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Why streams are warmer on private timberland

Oregon State University

How many trees should be left along streams after logging operations? A nine-year study of 33 sites in Oregon’s Coast Range found that the minimum buffer under the state forest practices law leaves streams warmer than they should be under state water quality rules.

A study by Oregon State University suggests that the Oregon forest practices law doesn’t require large enough stream buffers for private logging operations.

OSU researchers have found that logging leaves streams warmer on private timber lands than it does in Oregon’s state forests. And warmer than state water quality regulations allow.

Warmer water, of course, is not good for cold-water fish such as salmon and trout. That’s why state environmental regulations say logging shouldn’t raise stream temperatures more than .5 degrees Fahrenheit.

Over the course of nine years, OSU researchers studied 33 sites on the Coast Range and found that average stream temperatures were 1.3 degrees higher after private timber harvests that left the minimum size stream buffers. That’s better than the 3- to 21-degree increases the streams saw in the 1970s, but still out of compliance with the state’s mandate that forest management activities shouldn’t raise stream temperatures by more than .5 degrees.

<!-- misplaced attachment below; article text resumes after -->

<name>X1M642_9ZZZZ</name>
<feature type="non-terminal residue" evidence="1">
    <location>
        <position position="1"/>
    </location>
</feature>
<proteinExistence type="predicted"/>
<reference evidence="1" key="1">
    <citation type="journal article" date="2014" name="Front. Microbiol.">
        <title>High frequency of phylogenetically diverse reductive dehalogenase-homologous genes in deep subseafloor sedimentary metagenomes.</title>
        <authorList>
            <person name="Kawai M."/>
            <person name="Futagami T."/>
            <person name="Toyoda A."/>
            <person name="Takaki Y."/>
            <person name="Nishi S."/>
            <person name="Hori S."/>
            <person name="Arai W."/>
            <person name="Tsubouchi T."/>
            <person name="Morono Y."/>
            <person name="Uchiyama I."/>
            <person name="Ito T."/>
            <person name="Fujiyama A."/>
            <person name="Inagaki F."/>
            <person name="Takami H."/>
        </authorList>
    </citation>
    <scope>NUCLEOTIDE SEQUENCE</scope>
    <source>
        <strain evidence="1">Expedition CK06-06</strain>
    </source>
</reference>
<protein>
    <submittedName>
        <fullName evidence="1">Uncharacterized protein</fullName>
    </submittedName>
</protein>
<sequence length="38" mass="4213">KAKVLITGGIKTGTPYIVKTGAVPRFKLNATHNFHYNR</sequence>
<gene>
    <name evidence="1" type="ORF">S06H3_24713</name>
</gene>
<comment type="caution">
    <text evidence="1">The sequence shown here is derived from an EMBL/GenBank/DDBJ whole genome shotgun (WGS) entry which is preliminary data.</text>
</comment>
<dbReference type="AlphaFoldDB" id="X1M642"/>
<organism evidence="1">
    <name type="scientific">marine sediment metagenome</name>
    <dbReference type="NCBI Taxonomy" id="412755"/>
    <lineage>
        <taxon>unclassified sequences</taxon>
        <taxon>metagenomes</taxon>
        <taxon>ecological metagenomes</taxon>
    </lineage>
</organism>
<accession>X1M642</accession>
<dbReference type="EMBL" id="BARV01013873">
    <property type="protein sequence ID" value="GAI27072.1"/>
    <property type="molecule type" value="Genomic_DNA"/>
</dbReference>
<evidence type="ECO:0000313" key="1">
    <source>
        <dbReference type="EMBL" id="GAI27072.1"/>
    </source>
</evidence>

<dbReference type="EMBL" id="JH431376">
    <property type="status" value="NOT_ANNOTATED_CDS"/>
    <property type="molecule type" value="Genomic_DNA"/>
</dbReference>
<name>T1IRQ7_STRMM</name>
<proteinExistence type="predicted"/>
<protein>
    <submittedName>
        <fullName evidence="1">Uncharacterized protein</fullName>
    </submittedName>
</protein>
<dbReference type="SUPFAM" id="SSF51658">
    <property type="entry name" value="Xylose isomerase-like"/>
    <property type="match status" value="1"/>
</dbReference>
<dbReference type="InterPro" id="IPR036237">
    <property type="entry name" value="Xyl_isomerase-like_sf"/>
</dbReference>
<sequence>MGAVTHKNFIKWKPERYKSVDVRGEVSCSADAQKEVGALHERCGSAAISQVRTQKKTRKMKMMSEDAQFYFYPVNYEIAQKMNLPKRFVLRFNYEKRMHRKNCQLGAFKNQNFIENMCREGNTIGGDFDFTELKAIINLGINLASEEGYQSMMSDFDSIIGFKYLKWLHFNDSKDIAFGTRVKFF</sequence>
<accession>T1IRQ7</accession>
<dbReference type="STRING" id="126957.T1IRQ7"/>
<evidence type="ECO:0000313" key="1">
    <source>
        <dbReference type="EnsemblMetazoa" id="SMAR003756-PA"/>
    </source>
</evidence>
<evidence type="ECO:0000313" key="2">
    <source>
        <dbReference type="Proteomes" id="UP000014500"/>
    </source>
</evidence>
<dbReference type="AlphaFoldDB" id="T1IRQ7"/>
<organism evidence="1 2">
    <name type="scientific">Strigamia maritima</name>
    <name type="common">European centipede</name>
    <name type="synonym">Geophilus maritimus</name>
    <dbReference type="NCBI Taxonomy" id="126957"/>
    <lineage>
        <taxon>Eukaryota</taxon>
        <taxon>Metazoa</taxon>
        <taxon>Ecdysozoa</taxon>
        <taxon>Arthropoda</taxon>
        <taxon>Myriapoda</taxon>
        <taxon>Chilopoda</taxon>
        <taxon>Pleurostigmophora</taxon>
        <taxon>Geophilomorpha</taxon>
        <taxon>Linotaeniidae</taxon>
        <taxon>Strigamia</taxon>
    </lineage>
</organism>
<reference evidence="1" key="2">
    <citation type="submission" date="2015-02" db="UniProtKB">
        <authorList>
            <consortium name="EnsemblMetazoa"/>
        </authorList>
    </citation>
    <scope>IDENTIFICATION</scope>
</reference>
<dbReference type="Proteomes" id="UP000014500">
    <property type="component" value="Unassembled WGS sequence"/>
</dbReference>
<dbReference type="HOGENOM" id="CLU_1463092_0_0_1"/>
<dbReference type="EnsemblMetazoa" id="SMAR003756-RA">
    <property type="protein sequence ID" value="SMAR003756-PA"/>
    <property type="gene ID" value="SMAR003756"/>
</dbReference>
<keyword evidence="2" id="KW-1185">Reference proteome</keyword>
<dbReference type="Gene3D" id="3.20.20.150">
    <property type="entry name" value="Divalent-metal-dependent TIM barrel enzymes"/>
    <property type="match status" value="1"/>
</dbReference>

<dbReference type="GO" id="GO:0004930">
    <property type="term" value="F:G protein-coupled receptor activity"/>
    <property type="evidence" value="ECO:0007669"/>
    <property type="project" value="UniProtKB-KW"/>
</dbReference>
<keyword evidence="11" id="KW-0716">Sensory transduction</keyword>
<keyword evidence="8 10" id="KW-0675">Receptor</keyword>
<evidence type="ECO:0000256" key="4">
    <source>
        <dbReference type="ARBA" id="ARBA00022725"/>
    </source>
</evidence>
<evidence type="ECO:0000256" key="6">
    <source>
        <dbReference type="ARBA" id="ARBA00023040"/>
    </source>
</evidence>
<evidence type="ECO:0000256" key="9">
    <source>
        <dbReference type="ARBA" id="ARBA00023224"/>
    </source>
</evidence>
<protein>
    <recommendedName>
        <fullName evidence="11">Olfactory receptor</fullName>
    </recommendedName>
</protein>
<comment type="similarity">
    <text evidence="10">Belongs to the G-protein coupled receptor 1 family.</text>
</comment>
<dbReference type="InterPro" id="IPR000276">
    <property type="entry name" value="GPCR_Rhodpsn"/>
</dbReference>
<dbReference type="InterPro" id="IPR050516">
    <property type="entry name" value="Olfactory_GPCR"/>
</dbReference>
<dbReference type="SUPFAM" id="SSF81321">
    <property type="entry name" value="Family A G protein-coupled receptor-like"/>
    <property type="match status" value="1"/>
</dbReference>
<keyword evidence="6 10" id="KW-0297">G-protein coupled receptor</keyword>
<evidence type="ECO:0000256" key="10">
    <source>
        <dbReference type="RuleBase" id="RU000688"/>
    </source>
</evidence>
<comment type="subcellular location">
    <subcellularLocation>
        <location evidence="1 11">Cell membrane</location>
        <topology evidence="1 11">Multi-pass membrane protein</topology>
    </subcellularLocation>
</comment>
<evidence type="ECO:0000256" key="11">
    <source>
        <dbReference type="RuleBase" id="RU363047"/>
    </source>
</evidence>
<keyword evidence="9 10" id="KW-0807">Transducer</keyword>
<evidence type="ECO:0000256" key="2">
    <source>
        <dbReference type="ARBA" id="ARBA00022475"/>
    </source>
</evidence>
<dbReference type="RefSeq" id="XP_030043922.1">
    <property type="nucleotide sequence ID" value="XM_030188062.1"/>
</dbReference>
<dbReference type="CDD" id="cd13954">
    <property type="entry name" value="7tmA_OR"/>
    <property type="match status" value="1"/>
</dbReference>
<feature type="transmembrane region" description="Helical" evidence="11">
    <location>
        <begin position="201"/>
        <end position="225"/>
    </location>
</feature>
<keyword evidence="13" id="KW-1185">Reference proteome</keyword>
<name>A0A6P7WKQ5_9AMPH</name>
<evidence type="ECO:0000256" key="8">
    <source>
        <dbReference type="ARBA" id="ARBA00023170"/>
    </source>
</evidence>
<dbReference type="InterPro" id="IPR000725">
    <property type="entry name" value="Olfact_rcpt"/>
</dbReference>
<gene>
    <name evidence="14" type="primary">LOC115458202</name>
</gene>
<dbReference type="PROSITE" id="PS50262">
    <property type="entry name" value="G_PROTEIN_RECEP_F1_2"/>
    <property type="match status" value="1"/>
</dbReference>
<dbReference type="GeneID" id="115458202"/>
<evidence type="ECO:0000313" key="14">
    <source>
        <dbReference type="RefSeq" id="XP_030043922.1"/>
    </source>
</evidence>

Timber harvests on state forest lands didn’t raise average water temperatures at all. That’s probably because the state requires larger buffers of uncut trees around streams and allows fewer clearcuts than the private sector.

The OSU researchers didn’t comment on whether the warmer streams are a problem for fish health. But the study does make an important point about the state’s minimum requirements for stream buffers. Oregon’s Forest Practices Act dictates the rules for logging private timberlands. Critics have long said it’s too lenient, and doesn’t do enough to protect streams and fish from private logging operations.

According to OSU, many private landowners leave more than the minimum buffer required by law, but the study only examined lands using the minimum requirements.

The study, one of the largest of its kind, aimed to evaluate whether state forest practice rules are actually protecting stream temperatures. Hm…looks like the answer is no?


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